I love the quote of the day in the NY Times. This past week, Diane Swonk, a chief economist, said, “It turns out it’s easier to put an economy into a coma than wake it up.”
Here in downtown NYC, it feels like things are rolling back to normal. The laws are loosening, and in September, the theater opens. Restaurants are truly at 100% capacity, although they aren’t supposed to be quite yet. People are respectful about putting on masks when going into a store or ordering food, but the streets have many without. The stats are almost zero in NYC of people getting Covid. We have gone out every single night and even had a big party. Vaccinations work.
We will never roll back to normal. The question is, what is the new normal? We have quite a while before we see how it all shakes out, but it will. The one clear thing is that many big businesses in multiple industries are not really succeeding. Just like the infrastructure in our country, the last thirty years have been semi-stagnant. Supply chains aren’t up to speed. Shopping for clothes in brick and mortar locations still has a way to go. Grocery is too big, just like big box stores. Every one of these places got smacked during Covid. They were heading over the cliff, but Covid sped it up. Thank god, it was so painful to watch.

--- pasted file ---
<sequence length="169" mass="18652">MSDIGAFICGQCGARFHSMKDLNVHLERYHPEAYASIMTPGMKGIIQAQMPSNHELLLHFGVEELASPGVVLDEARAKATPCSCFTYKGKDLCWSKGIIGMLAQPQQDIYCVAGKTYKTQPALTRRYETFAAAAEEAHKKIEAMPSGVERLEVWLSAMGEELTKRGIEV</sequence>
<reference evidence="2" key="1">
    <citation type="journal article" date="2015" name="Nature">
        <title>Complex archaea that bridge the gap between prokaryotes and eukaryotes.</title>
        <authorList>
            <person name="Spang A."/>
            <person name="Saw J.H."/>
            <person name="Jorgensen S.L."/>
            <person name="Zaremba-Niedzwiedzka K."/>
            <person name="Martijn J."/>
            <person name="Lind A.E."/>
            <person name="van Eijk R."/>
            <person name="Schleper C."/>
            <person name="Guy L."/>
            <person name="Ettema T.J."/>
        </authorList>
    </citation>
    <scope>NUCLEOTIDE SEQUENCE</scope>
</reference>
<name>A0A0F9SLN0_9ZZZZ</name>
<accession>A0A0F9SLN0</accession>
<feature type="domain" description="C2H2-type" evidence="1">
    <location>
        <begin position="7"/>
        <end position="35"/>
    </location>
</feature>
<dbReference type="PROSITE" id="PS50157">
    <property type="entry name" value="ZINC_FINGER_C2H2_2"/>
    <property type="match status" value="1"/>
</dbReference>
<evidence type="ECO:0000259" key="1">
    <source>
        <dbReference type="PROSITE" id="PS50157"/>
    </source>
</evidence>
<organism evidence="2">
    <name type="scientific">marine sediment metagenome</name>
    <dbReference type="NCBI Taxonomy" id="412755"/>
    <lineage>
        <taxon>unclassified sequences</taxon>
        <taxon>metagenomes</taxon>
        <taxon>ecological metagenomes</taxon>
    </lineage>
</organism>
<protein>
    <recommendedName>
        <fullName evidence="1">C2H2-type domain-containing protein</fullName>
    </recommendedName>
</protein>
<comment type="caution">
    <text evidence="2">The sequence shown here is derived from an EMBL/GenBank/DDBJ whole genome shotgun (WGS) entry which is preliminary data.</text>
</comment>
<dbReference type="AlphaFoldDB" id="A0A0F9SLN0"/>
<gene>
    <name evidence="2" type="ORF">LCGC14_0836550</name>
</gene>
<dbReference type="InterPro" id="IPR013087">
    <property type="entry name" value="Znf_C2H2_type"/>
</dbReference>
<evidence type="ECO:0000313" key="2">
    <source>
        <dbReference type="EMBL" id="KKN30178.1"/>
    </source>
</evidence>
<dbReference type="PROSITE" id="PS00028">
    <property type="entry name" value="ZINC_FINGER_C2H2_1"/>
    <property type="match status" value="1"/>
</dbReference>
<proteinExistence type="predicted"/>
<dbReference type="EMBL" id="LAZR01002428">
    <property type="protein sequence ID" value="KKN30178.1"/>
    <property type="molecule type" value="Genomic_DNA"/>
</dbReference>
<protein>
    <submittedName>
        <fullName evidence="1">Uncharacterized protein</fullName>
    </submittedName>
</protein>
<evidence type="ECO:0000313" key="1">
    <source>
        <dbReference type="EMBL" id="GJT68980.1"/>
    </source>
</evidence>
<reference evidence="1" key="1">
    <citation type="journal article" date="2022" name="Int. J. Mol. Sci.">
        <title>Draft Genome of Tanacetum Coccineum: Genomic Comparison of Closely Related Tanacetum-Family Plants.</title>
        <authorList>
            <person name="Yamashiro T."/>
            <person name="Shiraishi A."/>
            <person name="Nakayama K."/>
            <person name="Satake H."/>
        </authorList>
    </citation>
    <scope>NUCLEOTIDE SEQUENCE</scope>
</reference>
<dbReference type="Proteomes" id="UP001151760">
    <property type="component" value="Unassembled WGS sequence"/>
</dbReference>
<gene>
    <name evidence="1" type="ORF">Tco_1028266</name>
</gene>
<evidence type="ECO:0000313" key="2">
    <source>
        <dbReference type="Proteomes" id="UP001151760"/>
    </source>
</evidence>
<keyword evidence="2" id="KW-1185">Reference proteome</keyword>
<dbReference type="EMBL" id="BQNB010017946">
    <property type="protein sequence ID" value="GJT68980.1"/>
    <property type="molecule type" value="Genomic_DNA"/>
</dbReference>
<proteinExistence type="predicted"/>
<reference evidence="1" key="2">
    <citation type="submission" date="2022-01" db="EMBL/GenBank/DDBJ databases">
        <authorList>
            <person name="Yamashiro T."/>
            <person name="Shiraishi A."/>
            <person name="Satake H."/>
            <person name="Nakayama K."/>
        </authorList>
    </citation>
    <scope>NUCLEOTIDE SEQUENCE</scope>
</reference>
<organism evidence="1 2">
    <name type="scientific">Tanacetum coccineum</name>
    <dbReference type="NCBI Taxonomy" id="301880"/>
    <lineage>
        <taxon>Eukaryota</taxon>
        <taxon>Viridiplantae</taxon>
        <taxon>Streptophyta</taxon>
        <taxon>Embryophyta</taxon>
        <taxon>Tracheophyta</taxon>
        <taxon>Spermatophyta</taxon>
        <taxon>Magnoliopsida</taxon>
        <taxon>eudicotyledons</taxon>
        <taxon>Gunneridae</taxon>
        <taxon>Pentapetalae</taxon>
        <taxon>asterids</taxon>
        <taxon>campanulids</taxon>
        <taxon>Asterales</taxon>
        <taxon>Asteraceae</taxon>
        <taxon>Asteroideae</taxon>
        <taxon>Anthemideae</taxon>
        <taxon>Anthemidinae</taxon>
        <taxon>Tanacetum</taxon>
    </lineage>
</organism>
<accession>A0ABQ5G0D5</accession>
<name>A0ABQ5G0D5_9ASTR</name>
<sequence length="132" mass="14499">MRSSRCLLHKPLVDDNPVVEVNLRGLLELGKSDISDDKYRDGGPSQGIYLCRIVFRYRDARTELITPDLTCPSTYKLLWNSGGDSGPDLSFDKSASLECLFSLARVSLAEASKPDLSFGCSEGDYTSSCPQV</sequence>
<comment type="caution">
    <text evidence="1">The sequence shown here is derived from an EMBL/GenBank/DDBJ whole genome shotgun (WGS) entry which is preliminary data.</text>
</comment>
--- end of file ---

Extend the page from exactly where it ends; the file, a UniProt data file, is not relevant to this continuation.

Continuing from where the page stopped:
Everything really has changed. Covid has shown us multiple holes from childcare to a broken education system and voids we didn’t even know about, like grocery delivery. After the Spanish Flu, the healthcare system changed. It highlighted the need for a better healthcare system. So if we follow what has been brought to light during Covid, those industries will start to change. It might take some time, but to return to something that was never that great, to begin with after a global pandemic, makes zero sense.
But then again, it does seem strangely normal.